I could try to get the reference, it may be possible by simply getting a reference to window.top (if top is www.google.com) or something like that..

Greetings!!
Reporter

Comment 11

9 years ago
Oh, on the other hand, you could use the original demo

http://eaea.sirdarckcat.net/weirdyes.php?loc=http://google.com/#//0x.lv/xss.php?plain_xss=


as a testcase.

Comment 12

9 years ago
Comment on attachment 466865 [details] [diff] [review]
For 1.9.2

a=LegNeato for 1.9.2.10. Please only land this on the default branch, *not* a relbranch
Attachment #466865 - Flags: approval1.9.2.10? → approval1.9.2.10+
(In reply to comment #1)
> If an attacker is able to use a reference to an object, he can do:

but the location object is special because HTML/DOM grandfathers in certain legitimate cross-origin uses of it. If you can get arbitrary object access I'd agree with "sg:high", but if all we're leaking is the location that bumps it down to sg:moderate. Depending on the site it could be a bad leak (single-signon tokens in the URL?) but in general it's more of a privacy problem.

moz_bug_r_a4: I'm assuming the location object is the only thing affected, but the patch looks generic. Maybe you can turn this into more damage.

Blake: do we need this on the 1.9.1 branch too?
blocking1.9.1: ? → needed
blocking1.9.2: ? → needed
Whiteboard: [sg:high] → [sg:moderate]
Reporter

Comment 14

9 years ago
The cookie of 0x.lv is dom=0x.lv

Test URL: http://0x.lv/xss.php?100&frame_xss=htmledit.html&html_xss=%3Ciframe%20src=//www.google.com%3E%3C/iframe%3E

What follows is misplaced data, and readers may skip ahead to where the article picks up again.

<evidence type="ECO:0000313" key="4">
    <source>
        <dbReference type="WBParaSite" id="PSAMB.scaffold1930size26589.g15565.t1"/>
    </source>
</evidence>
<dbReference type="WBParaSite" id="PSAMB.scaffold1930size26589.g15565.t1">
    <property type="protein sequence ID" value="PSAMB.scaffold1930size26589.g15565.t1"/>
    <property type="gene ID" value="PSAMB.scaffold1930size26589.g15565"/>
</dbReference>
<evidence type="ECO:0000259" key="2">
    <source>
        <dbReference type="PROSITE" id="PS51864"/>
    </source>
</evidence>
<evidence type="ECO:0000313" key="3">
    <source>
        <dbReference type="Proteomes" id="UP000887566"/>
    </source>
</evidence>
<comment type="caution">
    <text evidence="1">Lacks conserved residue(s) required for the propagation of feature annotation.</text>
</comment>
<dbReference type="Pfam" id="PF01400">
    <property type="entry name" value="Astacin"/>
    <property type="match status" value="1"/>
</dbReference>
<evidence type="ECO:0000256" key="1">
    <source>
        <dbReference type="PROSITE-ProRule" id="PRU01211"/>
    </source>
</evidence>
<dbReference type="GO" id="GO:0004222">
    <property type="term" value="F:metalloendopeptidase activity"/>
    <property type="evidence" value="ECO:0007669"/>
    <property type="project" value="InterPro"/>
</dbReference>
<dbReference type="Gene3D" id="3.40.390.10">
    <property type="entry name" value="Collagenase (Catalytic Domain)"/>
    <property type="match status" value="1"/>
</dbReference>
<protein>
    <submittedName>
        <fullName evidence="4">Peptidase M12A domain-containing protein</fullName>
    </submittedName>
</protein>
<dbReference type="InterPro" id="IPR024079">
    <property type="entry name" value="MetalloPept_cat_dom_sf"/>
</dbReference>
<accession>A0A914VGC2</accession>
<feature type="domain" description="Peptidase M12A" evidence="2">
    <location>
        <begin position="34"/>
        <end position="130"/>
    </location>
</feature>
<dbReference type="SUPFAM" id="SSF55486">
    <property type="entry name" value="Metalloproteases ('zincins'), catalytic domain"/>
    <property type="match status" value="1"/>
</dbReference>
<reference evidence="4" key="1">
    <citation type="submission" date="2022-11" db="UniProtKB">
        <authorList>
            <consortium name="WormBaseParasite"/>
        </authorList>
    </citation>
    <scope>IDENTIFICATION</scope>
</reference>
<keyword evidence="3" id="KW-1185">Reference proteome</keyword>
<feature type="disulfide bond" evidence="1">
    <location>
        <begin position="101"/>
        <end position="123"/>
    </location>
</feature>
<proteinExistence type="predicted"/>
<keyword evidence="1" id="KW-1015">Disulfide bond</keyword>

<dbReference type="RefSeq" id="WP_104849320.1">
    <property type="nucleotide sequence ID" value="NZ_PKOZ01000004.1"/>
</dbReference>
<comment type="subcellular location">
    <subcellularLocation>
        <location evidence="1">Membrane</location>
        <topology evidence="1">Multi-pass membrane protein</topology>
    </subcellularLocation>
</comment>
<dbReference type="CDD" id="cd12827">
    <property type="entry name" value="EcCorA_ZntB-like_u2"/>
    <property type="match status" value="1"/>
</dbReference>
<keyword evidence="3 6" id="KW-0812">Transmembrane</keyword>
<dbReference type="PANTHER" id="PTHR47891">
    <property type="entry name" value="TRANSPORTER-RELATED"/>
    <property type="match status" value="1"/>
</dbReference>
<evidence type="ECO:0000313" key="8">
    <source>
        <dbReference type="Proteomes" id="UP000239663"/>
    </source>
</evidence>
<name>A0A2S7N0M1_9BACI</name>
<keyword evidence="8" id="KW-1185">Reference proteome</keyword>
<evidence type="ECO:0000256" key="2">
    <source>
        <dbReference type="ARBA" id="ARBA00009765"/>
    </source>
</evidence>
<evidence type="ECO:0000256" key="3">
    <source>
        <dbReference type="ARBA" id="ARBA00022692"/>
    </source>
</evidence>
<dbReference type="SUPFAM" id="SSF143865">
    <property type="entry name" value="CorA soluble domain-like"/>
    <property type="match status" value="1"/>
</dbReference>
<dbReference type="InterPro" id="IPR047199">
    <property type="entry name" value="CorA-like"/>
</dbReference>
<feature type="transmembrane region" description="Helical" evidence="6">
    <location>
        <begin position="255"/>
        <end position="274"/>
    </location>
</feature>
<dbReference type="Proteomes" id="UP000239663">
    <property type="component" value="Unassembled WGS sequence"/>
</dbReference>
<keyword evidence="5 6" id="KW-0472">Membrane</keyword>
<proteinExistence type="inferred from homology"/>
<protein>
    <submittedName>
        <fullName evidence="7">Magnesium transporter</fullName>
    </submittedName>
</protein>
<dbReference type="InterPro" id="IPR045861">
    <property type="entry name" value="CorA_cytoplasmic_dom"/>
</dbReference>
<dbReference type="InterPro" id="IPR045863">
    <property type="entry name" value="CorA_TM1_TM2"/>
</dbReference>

The content of the script is:
<iframe src="http://www.google.com/webhp"></iframe>
<script>
ci=setInterval(function(){
   if(frames.length){
      clearInterval(ci);
      frames[0].location='javascript:alert(1);function M(){this.toString=this.__lookupGetter__("cookie");};M.prototype=document;({toString:[].join,length:1,0:new M});';
   }
},1);
</script>

The cookie I get is 0x.lv's and not google.com's..

So the statement of comment 1 is wrong, getting a reference is not enough to exploit it, I think you are right.

> but the location object is special because HTML/DOM grandfathers in certain
> legitimate cross-origin uses of it.
makes sense.

> If you can get arbitrary object access I'd agree with "sg:high", but if all 
> we're leaking is the location that bumps it down to sg:moderate.
I agree, I originally thought this was more serious.

> Depending on the site it could be a bad leak (single-signon tokens in the
> URL?)
right, that's why it's good its fixed.

> moz_bug_r_a4: I'm assuming the location object is the only thing affected, but
> the patch looks generic. Maybe you can turn this into more damage.
I'm looking forward to that!

Greetings!!
Reporter

Comment 15

9 years ago
oh now that I re-read my last PoC it's over-complicated.. I was originally testing with top.frames[0], anyways..
blocking1.9.1: needed → ?
blocking1.9.2: needed → .10+

Comment 16

9 years ago
Just for the record, the first testcase in this bug now works on trunk because
there is a bug about Location object's principal (bug 593602).
blocking1.9.1: ? → .13+
Whiteboard: [sg:moderate] → [sg:high]
Blocks: 593599
Let's get an automated regression test for this. Could've saved us some potential embarrassment had moz_bug_r_a4 not noticed this got "unfixed" before we released an advisory for it (see bug 593602).
Flags: in-testsuite?

Updated

9 years ago
Keywords: checkin-needed
Attachment #479591 - Flags: review?(mrbkap)
Attachment #479591 - Flags: review?
Attachment #479591 - Flags: approval1.9.1.14?
Attachment #479591 - Flags: review?(mrbkap) → review+

Updated

9 years ago
Attachment #479591 - Flags: approval1.9.1.14? → approval1.9.1.14+
Alias: CVE-2010-3178
Group: core-security
Blocks: 593599
Keywords: checkin-needed
Blocks: 593599
Keywords: checkin-needed
No longer blocks: 593599